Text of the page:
Strategic positioning in relation to other people is an effective way to obtain cooperation from them. Aspects of their attitude toward you can be revealed in the position they take in relation to you.
Mark Knapp, in his book Non-Verbal Communication in Human Interaction, noted that, although there is a general formula for interpretation of seating positions, the environment may have an effect on the position chosen. Research conducted with white middle-class Americans showed that seating positions in the public bar of an hotel can vary from the seating positions taken in a high-class restaurant and that the direction in which the seats are facing and the distance between tables can have a distorting influence on seating behaviour. For example, intimate couples prefer to sit side by side wherever possible, but in a crowded restaurant where the tables are close together this is not possible and the couples are forced to sit opposite each other in what is normally a defensive position.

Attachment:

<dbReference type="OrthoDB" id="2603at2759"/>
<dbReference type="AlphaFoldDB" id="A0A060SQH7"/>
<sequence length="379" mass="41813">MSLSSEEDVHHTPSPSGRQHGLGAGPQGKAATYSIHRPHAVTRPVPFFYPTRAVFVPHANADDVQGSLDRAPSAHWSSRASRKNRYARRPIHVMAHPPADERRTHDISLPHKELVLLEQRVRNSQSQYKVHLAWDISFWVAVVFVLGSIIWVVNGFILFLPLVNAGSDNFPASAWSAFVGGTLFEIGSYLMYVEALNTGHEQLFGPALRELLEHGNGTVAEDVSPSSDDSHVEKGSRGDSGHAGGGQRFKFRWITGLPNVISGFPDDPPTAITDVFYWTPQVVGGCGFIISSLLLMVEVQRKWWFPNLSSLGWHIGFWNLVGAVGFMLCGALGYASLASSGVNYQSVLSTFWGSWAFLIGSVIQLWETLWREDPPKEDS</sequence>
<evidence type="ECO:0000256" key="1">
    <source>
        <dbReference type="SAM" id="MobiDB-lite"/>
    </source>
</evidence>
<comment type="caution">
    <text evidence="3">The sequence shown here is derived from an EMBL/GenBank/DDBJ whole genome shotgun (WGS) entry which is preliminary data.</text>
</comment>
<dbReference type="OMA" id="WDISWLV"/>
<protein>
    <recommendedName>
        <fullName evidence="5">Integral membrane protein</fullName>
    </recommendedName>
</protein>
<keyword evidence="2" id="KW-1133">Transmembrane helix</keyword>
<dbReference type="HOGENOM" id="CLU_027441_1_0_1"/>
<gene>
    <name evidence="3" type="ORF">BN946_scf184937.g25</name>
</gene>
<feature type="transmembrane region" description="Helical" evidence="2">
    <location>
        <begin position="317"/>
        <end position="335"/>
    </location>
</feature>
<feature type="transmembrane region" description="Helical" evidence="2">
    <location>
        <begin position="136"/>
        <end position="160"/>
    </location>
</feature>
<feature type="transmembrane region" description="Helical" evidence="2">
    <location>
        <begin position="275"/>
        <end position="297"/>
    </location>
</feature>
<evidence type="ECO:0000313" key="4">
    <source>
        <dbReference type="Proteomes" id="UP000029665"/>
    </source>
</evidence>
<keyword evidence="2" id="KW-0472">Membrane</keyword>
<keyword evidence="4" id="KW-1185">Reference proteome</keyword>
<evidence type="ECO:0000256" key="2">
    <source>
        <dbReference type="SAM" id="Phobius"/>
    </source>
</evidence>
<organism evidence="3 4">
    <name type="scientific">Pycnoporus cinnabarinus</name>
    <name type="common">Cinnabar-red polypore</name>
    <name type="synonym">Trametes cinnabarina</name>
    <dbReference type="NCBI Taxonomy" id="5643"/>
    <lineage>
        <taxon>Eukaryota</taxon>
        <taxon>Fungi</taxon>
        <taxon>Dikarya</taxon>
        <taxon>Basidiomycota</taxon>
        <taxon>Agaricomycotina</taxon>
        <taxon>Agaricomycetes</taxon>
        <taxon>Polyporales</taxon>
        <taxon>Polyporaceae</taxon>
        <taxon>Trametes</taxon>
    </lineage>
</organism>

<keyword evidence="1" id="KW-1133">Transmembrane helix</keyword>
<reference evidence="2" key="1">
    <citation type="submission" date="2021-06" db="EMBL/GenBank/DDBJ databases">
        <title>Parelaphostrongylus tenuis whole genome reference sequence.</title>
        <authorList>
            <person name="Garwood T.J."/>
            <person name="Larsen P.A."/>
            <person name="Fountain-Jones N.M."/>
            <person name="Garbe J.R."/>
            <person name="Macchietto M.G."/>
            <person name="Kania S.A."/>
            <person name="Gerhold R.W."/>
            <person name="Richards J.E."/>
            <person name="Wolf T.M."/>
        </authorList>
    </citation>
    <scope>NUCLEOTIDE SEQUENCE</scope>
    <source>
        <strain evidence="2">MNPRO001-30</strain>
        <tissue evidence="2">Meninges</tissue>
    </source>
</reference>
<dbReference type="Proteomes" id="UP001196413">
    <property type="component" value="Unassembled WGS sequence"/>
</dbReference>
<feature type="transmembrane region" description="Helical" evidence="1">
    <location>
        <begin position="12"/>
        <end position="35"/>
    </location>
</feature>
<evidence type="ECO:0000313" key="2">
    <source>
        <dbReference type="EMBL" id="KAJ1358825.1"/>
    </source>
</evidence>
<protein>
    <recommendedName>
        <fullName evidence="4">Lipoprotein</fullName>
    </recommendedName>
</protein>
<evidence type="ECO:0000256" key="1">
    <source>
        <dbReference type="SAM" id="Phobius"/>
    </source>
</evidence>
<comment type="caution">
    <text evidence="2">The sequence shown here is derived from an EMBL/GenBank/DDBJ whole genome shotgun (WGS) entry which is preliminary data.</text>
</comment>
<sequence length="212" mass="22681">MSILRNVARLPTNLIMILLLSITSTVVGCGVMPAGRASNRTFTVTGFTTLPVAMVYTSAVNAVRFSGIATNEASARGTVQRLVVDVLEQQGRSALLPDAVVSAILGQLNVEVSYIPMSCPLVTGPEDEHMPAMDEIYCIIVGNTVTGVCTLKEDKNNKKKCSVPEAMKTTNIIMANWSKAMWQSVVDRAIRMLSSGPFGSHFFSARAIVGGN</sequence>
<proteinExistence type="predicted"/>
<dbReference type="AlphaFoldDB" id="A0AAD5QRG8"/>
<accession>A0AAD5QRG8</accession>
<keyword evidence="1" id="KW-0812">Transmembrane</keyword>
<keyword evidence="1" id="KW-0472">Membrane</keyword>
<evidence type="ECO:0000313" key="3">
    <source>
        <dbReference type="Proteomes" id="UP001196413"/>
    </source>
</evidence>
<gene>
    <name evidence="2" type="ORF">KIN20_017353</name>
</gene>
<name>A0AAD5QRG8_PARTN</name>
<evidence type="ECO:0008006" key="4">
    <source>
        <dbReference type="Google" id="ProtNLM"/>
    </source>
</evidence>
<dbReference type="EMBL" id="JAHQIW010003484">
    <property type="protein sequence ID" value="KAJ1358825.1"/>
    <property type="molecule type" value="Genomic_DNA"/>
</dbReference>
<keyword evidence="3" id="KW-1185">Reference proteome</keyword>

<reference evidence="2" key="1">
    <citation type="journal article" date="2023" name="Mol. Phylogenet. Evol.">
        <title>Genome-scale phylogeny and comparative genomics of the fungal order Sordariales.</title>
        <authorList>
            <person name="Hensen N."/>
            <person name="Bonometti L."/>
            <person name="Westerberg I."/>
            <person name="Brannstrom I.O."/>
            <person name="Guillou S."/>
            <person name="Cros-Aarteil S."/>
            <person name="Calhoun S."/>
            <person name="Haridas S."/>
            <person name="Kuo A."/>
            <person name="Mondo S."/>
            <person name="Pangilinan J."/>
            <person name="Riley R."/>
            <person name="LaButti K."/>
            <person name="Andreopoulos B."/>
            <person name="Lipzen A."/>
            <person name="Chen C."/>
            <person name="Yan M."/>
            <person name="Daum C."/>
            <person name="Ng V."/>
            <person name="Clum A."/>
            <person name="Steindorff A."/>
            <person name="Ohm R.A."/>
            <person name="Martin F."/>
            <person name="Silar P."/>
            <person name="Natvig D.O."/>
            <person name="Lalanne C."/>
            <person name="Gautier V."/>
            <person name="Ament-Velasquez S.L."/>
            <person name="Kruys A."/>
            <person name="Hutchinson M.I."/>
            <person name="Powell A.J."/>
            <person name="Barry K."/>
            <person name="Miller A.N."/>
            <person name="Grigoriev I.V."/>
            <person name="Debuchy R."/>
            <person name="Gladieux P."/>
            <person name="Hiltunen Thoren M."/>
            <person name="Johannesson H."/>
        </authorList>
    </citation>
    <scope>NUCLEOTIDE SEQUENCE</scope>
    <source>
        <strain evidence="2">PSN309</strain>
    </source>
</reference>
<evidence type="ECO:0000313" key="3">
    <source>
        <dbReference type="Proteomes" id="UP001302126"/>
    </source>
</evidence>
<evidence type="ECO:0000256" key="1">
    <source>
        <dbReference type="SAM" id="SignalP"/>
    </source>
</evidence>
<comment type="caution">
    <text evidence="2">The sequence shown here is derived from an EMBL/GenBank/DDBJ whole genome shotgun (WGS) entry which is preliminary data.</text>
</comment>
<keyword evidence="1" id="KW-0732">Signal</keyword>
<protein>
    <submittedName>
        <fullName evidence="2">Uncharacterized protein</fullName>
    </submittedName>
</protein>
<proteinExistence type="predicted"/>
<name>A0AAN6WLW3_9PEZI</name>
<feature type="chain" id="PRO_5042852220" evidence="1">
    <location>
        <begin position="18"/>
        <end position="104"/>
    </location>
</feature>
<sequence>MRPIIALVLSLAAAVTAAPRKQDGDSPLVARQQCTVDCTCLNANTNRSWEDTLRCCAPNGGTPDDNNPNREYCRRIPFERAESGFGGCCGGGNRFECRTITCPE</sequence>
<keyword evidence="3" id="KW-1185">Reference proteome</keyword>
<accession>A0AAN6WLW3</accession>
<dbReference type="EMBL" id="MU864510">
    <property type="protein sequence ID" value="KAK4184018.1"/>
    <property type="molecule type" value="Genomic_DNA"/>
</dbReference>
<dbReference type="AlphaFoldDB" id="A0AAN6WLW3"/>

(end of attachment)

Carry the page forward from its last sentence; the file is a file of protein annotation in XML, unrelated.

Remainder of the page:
Because of a wide range of moderating circumstances, the following examples relate primarily to seating arrangements in an office environment with a standard rectangular desk.
FigUn; 150 fldSJt teating ptjniti<m*
Person B can take four basic seating positions in relation to person A.
B1: The corner position
B2: The co-operative position
B3: The competitive-defensive position
B4: The independent position
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